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XMir Lands In Ubuntu 13.10 Main

Ubuntu

Published on 09 August 2013 01:13 PM EDT
Written by Michael Larabel in Ubuntu
42 Comments

As expected with Canonical's plans to land the Mir Display Server with XMir in Ubuntu 13.10 where Unity 7 will run atop XMir by default for supported configurations, the various components have now landed in the Ubuntu 13.10 "Saucy" main archive.

Kevin Gunn, the developer leading the display server team at Canonical, announced this morning that "XMir has landed!" Over the past few days, the various X.Org patches needed for running XMir have been pushed in their respective patches to the Ubuntu main archive. The last piece of the puzzle was landing the unity-system-compositor component, which is now being pushed into universe.

While the X.Org/Mesa patches are now present in Ubuntu 13.10 packages, they still sadly are not mainlined in any of the upstream repositories.

While these components are now living in the mainline repositories and not any separate package repositories, XMir isn't yet enabled by default for all configurations. Before the Ubuntu 13.10 feature freeze they want to round out development by delivering multi-monitor and compisition bypass support. The multi-monitor support is necessary and obvious while composition bypass is needed to avoid double compositing when running fullscreen games on XMir, etc. It's a performance requirement.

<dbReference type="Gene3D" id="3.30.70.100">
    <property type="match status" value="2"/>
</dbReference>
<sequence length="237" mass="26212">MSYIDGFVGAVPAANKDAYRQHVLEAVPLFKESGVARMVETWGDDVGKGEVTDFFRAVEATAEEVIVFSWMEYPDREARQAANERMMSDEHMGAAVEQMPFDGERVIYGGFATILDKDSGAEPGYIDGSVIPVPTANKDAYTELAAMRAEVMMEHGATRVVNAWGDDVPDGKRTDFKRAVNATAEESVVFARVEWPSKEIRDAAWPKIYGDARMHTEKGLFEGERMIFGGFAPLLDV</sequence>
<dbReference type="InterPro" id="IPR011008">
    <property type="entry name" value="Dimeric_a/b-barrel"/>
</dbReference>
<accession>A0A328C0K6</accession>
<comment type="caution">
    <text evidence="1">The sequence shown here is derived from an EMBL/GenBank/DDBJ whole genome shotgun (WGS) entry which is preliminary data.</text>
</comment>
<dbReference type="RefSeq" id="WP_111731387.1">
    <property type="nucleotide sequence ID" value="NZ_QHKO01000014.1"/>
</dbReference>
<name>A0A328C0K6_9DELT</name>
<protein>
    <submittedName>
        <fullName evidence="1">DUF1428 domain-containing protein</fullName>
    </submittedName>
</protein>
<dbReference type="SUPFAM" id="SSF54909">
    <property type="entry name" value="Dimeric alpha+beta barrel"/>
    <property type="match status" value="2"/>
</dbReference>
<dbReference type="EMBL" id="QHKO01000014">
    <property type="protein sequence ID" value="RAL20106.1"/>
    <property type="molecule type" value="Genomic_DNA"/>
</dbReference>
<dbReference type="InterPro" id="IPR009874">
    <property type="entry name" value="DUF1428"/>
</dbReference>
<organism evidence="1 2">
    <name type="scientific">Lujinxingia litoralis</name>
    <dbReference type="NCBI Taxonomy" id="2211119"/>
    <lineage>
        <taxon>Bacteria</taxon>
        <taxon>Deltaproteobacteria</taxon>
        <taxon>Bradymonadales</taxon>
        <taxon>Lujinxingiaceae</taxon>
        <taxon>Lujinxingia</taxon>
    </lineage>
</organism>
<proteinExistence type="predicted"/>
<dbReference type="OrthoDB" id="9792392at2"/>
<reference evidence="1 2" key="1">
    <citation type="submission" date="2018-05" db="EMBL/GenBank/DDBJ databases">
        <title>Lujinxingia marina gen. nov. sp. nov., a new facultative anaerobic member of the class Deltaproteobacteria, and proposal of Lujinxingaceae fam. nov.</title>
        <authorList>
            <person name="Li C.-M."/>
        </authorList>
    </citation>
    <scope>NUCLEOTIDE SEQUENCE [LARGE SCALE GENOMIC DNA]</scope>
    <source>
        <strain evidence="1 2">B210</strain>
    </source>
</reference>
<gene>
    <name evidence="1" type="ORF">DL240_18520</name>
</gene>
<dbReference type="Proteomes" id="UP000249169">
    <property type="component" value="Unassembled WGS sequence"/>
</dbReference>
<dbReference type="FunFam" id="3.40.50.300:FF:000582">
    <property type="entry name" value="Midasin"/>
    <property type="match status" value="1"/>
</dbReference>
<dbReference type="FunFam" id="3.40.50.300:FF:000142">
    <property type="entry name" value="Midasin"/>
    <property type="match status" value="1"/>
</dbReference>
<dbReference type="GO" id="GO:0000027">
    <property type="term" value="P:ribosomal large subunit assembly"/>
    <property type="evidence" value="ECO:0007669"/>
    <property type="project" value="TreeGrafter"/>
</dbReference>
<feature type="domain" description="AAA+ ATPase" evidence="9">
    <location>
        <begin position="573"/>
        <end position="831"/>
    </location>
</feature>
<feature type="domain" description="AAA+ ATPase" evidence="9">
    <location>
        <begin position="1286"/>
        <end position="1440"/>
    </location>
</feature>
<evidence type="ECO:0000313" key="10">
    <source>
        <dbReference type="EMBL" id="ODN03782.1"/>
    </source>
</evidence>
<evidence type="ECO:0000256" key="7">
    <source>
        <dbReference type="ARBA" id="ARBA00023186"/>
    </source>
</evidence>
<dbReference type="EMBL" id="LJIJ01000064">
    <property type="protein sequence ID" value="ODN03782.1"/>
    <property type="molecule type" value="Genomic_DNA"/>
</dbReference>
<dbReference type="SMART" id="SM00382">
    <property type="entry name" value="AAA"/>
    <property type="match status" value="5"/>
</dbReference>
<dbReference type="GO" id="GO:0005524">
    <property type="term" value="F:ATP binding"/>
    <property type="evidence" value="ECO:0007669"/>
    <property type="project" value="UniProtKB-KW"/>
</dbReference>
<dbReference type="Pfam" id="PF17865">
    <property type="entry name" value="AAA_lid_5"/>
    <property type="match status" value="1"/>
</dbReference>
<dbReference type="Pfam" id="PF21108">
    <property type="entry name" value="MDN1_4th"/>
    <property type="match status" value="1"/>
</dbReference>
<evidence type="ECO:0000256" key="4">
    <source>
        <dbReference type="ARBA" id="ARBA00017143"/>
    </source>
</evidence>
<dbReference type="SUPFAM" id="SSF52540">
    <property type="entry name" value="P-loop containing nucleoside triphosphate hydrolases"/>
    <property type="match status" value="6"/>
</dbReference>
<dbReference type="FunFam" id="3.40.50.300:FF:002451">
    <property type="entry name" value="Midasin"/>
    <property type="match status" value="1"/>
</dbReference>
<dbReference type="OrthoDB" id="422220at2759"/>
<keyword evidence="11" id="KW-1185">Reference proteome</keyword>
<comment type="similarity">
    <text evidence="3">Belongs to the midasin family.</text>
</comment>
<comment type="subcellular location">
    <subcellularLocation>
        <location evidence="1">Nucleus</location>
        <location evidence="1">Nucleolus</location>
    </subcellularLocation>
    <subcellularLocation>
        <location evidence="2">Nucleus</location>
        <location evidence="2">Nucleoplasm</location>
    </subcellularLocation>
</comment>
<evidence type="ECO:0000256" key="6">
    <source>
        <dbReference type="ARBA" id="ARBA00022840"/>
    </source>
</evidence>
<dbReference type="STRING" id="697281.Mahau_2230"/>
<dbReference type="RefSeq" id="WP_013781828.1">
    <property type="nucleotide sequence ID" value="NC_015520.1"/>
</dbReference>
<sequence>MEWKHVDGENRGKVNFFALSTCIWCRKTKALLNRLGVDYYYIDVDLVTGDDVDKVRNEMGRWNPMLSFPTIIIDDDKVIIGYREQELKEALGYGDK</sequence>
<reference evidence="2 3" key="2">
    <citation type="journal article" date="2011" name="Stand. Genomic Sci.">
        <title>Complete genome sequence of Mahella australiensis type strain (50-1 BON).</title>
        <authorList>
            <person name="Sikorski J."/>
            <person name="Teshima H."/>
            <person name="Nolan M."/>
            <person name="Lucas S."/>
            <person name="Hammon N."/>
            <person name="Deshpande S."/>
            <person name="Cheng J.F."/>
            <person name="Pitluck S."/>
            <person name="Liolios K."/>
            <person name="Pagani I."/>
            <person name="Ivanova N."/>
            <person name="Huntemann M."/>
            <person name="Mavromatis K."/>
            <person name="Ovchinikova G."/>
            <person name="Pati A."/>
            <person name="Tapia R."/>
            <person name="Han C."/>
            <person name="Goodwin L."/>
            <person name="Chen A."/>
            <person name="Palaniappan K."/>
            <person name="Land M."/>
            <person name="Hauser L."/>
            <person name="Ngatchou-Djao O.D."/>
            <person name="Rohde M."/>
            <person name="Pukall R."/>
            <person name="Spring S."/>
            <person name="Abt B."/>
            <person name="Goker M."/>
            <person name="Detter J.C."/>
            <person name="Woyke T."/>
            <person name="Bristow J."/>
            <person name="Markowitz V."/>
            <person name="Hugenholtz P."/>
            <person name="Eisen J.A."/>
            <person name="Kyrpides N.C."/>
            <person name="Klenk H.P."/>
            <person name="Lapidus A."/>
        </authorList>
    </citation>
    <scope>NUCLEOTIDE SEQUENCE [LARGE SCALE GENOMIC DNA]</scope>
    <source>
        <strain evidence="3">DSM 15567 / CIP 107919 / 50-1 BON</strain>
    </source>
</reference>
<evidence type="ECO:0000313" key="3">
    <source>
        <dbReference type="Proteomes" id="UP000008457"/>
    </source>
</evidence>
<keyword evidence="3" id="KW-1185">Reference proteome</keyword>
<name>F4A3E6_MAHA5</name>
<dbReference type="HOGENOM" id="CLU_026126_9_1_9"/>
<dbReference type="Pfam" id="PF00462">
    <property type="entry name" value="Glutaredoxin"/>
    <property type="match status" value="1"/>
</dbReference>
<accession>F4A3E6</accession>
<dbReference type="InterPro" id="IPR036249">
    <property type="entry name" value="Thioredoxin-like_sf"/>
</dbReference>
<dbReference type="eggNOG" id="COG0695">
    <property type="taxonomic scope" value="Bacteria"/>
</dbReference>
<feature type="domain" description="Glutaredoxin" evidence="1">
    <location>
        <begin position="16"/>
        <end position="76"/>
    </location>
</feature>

Mir for Ubuntu Touch is also still being developed with bug-fixing for window management and Mir-on-Mir support for the Unity 8 greeter/shell.

Beyond this, the remainder of the Ubuntu 13.10 cycle they intend on improving Mir's performance and addressing any visual corruption problems.

More details on these latest (X)Mir advancements can be found on the ubuntu-devel mailing list.

About The Author
Michael Larabel is the principal author of Phoronix.com and founded the web-site in 2004 with a focus on enriching the Linux hardware experience and being the largest web-site devoted to Linux hardware reviews, particularly for products relevant to Linux gamers and enthusiasts but also commonly reviewing servers/workstations and embedded Linux devices. Michael has written more than 10,000 articles covering the state of Linux hardware support, Linux performance, graphics hardware drivers, and other topics. Michael is also the lead developer of the Phoronix Test Suite, Phoromatic, and OpenBenchmarking.org automated testing software. He can be followed via and or contacted via .
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